Among the entries for Kampala are runners from France, Great Britain & NI, Spain and the United States. That means those four countries will continue their unbroken record of attendance at the championships, having competed in all previous 41 editions. One statistic which can never be beaten by Kenya or Ethiopia.


There is always excitement in Ethiopia when an athlete comes along to simultaneously hold national titles in cross country and on the track. Fascination takes over about his running style, comparisons are made with the country’s crop of past champions, and anticipation builds ahead of his or her next international foray.

So one can imagine the euphoria which greeted Getaneh Molla last month when he crossed the finish line at the 34th Jan Meda International Cross Country to take the senior men’s 10km title in Addis Ababa. The victory not only triumphantly confirmed his place in Ethiopia’s team for the IAAF World Cross Country Championships Kampala 2017, but completed a unique double of two national titles in cross country and the 5000m on the track. Comparisons were quickly drawn with the last Ethiopian to master both the track and the cross with equal success- Kenenisa Bekele.


Photo: Getaneh Molla at the 33th Jan Meda International Cross Country in 2016.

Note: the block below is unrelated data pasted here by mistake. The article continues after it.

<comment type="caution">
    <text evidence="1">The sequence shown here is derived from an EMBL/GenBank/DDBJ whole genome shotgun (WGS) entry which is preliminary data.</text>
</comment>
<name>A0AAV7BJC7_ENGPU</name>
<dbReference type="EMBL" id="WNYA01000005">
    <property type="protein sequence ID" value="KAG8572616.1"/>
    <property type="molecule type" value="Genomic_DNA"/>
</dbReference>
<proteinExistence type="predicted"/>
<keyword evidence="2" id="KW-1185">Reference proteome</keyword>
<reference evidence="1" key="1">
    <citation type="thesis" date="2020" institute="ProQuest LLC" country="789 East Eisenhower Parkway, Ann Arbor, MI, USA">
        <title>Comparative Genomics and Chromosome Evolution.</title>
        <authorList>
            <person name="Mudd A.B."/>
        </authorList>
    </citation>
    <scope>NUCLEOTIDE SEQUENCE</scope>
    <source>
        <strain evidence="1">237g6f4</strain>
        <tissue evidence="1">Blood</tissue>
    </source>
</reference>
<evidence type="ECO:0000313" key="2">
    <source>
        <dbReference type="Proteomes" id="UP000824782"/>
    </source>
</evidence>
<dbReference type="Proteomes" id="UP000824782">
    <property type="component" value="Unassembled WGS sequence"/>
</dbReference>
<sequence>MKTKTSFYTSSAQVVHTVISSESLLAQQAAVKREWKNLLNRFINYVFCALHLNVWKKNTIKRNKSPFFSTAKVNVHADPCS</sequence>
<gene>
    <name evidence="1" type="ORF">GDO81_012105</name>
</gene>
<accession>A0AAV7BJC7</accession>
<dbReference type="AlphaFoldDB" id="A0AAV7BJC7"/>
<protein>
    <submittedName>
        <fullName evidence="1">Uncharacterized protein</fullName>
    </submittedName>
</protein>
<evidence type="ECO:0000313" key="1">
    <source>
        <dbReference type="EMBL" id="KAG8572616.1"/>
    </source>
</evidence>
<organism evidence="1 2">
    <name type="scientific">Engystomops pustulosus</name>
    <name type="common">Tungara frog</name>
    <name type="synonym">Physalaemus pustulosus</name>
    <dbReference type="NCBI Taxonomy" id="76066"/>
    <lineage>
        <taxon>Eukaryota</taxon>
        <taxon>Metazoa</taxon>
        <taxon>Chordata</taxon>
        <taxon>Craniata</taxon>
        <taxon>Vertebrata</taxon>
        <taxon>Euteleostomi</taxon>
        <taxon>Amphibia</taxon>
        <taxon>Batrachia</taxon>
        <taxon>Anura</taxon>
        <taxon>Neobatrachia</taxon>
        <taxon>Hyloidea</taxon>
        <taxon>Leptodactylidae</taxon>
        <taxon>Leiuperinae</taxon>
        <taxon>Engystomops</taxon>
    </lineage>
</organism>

“Comparing me against Kenenisa [Bekele] is impractical,” says Molla. “Kenenisa is a unique creature. He is my inspiration and I have always admired him. This is a huge complement. It will help me realise my potential.”


With his record five short and long course double titles between 2002 and 2006, Bekele is the undisputed king of the mud and will not easily be emulated by future champions especially after the unfolding of the short course race in 2011.

In Kampala, however, Getaneh Molla has set his sights on a first title on his world cross debut and hopes to become the first Ethiopian in six years to win a senior men’s title following Imane Merga’s victory in 2011. And the Defence Club runner, along with compatriots national senior women’s champion Dera Dida, defending world junior champion Letesenbet Gidey, and others, is also keen to reverse Ethiopia’s run of poor form whenever the world cross country championships are held on African soil.